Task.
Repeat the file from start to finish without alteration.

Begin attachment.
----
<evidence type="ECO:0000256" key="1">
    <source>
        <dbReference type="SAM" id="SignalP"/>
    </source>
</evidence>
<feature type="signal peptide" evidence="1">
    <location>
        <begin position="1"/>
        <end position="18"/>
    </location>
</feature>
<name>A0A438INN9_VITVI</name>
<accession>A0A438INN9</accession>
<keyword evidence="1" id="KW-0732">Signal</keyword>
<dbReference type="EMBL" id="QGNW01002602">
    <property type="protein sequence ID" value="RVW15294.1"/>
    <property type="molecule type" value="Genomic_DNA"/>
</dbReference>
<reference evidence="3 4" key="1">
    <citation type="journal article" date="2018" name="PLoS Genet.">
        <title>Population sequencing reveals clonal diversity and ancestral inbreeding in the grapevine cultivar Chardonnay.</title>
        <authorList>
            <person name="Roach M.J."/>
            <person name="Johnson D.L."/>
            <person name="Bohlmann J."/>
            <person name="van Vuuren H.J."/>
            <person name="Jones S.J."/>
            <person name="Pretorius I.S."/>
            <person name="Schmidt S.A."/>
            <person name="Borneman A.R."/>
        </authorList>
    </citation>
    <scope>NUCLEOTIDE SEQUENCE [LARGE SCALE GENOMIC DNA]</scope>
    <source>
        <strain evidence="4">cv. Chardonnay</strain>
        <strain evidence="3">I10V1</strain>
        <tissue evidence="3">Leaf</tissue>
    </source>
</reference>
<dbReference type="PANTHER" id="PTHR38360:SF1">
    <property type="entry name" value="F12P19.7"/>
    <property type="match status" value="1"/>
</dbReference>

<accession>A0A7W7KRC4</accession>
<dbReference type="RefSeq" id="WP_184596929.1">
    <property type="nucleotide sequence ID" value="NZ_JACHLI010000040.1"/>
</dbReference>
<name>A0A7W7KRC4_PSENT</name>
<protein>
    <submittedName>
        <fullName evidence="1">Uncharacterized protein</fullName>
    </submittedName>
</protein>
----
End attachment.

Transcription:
<evidence type="ECO:0000256" key="1">
    <source>
        <dbReference type="SAM" id="SignalP"/>
    </source>
</evidence>
<feature type="signal peptide" evidence="1">
    <location>
        <begin position="1"/>
        <end position="18"/>
    </location>
</feature>
<name>A0A438INN9_VITVI</name>
<accession>A0A438INN9</accession>
<keyword evidence="1" id="KW-0732">Signal</keyword>
<dbReference type="EMBL" id="QGNW01002602">
    <property type="protein sequence ID" value="RVW15294.1"/>
    <property type="molecule type" value="Genomic_DNA"/>
</dbReference>
<reference evidence="3 4" key="1">
    <citation type="journal article" date="2018" name="PLoS Genet.">
        <title>Population sequencing reveals clonal diversity and ancestral inbreeding in the grapevine cultivar Chardonnay.</title>
        <authorList>
            <person name="Roach M.J."/>
            <person name="Johnson D.L."/>
            <person name="Bohlmann J."/>
            <person name="van Vuuren H.J."/>
            <person name="Jones S.J."/>
            <person name="Pretorius I.S."/>
            <person name="Schmidt S.A."/>
            <person name="Borneman A.R."/>
        </authorList>
    </citation>
    <scope>NUCLEOTIDE SEQUENCE [LARGE SCALE GENOMIC DNA]</scope>
    <source>
        <strain evidence="4">cv. Chardonnay</strain>
        <strain evidence="3">I10V1</strain>
        <tissue evidence="3">Leaf</tissue>
    </source>
</reference>
<dbReference type="PANTHER" id="PTHR38360:SF1">
    <property type="entry name" value="F12P19.7"/>
    <property type="match status" value="1"/>
</dbReference>

<accession>A0A7W7KRC4</accession>
<dbReference type="RefSeq" id="WP_184596929.1">
    <property type="nucleotide sequence ID" value="NZ_JACHLI010000040.1"/>
</dbReference>
<name>A0A7W7KRC4_PSENT</name>
<protein>
    <submittedName>
        <fullName evidence="1">Uncharacterized protein</fullName>
    </submittedName>
</protein>